SCOTLAND continues to outperform the UK for job growth, according to a report, despite the number of permanent employment positions falling.

The report on jobs by Royal Bank of Scotland (RBS)stated that permanent staff appointments fell for the third consecutive month in September, and at the fastest rate since January 2017.

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Temporary billings grew sharply and for the third month in a row, as there were further signs of employers taking on short-term staff to fulfil roles.

Meanwhile, permanent and temporary candidate availability deteriorated sharply. Falling labour supply continued to place upward pressure on pay. However, vacancy growth slowed in September.

Recruitment agencies in Scotland highlighted a solid fall in permanent placements in September, which extended the current sequence of contraction to three months.

Furthermore, the latest reduction was the fastest for over two-and-a-half years. At the national level, permanent placements fell at a modest pace. Sebastian Burnside, chief economist at RBS, said: “Latest survey data highlighted a contraction in permanent placements in Scotland for the third month in a row, with the fall accelerating to the sharpest since January 2017.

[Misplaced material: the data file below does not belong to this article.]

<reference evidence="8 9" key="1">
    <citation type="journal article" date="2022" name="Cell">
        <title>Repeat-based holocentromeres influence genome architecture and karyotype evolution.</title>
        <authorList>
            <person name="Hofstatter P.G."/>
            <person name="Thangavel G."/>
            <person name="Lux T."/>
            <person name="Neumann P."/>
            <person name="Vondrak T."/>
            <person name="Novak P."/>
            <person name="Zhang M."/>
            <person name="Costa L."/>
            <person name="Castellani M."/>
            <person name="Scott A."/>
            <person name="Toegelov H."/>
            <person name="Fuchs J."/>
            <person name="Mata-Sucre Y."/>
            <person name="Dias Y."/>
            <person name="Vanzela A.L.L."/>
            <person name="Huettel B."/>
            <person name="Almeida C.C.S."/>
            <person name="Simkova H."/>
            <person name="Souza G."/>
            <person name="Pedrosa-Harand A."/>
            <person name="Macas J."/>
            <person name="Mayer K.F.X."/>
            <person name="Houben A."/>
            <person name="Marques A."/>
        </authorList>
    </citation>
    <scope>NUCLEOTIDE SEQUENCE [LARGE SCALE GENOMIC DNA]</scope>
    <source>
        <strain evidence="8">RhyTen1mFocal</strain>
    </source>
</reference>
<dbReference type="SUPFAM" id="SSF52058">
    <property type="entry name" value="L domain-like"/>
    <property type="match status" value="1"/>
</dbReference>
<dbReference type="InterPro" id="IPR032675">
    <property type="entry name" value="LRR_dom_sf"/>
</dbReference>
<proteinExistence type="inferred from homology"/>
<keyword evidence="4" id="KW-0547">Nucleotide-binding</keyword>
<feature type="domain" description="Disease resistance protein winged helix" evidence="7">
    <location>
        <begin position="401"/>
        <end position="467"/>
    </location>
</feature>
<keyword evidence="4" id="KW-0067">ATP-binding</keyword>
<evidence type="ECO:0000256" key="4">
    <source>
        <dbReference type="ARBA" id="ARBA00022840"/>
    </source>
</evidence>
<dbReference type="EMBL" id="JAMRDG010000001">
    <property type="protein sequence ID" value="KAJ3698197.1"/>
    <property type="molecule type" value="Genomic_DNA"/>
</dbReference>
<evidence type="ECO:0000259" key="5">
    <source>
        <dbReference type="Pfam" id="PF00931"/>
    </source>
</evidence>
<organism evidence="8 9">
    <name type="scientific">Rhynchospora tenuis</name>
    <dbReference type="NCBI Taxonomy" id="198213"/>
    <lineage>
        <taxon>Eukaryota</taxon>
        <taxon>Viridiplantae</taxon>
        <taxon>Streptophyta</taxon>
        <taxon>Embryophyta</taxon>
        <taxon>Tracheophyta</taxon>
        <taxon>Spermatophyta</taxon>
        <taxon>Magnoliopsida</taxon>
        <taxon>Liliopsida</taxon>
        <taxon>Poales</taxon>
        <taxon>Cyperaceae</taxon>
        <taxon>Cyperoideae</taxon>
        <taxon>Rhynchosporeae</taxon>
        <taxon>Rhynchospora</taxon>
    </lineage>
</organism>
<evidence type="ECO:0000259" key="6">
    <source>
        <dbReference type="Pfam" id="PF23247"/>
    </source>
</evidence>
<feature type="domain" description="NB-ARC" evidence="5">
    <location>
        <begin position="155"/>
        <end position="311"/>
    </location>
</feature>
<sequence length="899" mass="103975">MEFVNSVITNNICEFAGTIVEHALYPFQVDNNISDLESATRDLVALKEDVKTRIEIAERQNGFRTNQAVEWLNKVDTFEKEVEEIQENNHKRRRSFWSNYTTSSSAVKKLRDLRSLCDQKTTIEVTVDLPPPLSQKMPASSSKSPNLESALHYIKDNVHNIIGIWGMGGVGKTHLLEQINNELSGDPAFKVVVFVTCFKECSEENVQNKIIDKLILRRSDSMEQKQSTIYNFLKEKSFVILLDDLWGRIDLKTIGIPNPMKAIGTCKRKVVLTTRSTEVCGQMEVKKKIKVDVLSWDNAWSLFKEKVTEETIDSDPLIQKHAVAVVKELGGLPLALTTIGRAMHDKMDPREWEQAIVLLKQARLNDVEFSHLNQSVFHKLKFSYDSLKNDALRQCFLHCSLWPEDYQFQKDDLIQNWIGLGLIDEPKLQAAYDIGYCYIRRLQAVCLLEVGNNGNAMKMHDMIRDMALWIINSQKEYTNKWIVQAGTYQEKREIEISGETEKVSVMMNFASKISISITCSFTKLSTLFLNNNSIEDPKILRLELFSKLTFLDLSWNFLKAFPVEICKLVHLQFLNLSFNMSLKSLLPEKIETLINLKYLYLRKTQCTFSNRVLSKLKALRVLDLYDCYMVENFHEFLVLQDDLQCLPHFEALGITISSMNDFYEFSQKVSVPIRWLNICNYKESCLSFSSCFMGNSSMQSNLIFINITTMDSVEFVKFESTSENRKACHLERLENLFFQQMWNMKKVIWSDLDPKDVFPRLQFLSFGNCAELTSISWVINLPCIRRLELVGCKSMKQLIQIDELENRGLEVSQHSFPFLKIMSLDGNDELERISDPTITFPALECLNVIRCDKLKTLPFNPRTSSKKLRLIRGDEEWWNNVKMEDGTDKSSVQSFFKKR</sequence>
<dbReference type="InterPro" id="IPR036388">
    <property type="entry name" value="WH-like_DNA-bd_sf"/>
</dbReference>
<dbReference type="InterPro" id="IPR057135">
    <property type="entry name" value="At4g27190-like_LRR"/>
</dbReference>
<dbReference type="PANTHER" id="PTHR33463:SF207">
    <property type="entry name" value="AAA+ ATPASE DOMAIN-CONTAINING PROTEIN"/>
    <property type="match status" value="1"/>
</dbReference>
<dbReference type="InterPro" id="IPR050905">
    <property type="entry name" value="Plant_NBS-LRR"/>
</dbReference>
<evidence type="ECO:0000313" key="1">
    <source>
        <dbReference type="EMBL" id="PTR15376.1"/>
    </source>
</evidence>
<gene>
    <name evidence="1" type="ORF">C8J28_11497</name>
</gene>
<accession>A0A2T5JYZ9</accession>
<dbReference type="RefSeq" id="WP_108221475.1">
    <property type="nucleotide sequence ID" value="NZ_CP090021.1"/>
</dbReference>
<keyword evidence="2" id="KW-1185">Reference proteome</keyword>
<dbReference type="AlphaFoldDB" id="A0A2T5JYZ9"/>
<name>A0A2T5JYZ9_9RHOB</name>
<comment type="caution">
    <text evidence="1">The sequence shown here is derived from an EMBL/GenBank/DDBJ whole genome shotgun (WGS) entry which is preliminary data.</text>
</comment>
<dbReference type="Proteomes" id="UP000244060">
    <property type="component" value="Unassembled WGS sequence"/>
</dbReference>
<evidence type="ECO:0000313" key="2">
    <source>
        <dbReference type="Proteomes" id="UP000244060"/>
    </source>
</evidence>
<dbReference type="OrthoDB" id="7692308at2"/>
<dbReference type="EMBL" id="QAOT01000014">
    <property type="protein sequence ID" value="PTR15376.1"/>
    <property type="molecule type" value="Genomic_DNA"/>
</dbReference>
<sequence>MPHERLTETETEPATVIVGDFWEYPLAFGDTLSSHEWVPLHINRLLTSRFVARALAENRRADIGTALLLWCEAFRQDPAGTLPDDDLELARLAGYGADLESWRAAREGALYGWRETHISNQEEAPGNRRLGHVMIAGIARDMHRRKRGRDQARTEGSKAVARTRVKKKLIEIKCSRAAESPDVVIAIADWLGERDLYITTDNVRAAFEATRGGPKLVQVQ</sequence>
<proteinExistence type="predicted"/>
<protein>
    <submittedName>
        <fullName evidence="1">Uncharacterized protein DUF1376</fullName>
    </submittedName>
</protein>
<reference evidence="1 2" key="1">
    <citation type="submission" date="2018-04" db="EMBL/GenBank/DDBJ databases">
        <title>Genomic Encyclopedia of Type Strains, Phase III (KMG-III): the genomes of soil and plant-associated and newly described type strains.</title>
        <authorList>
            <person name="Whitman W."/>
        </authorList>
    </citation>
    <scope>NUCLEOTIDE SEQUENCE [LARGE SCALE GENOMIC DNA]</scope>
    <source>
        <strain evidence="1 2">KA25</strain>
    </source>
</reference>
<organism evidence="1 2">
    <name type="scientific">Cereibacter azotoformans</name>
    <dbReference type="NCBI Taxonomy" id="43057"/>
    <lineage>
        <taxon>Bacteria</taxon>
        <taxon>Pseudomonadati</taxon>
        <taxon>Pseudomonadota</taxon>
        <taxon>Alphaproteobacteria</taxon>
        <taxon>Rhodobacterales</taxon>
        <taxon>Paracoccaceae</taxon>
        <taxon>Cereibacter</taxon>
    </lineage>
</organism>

“Growth of demand for permanent staff eased further; the increase in September was the slowest in six-and-a-half years, indicating further softening of the labour market.

“Meanwhile, temporary staff billings continued to rise, with growth in Scotland outperforming the UK as a whole for the third month running.

“Overall, September data showed little signs of a recovery, with the Scottish labour market registering a relatively subdued performance in the context of historical data. Moreover, uncertainty continues to weigh on hiring decisions, with firms turning to short-term staff to fill vacancies until there is greater clarity around Brexit.”

Temporary staff billings across Scotland rose at a softer, albeit still sharp, rate during September. Temporary staff vacancies in Scotland also increased in September, although here, a softer expansion was also apparent.

Although sharp overall, the rate of growth in Scotland softened to a five-month low.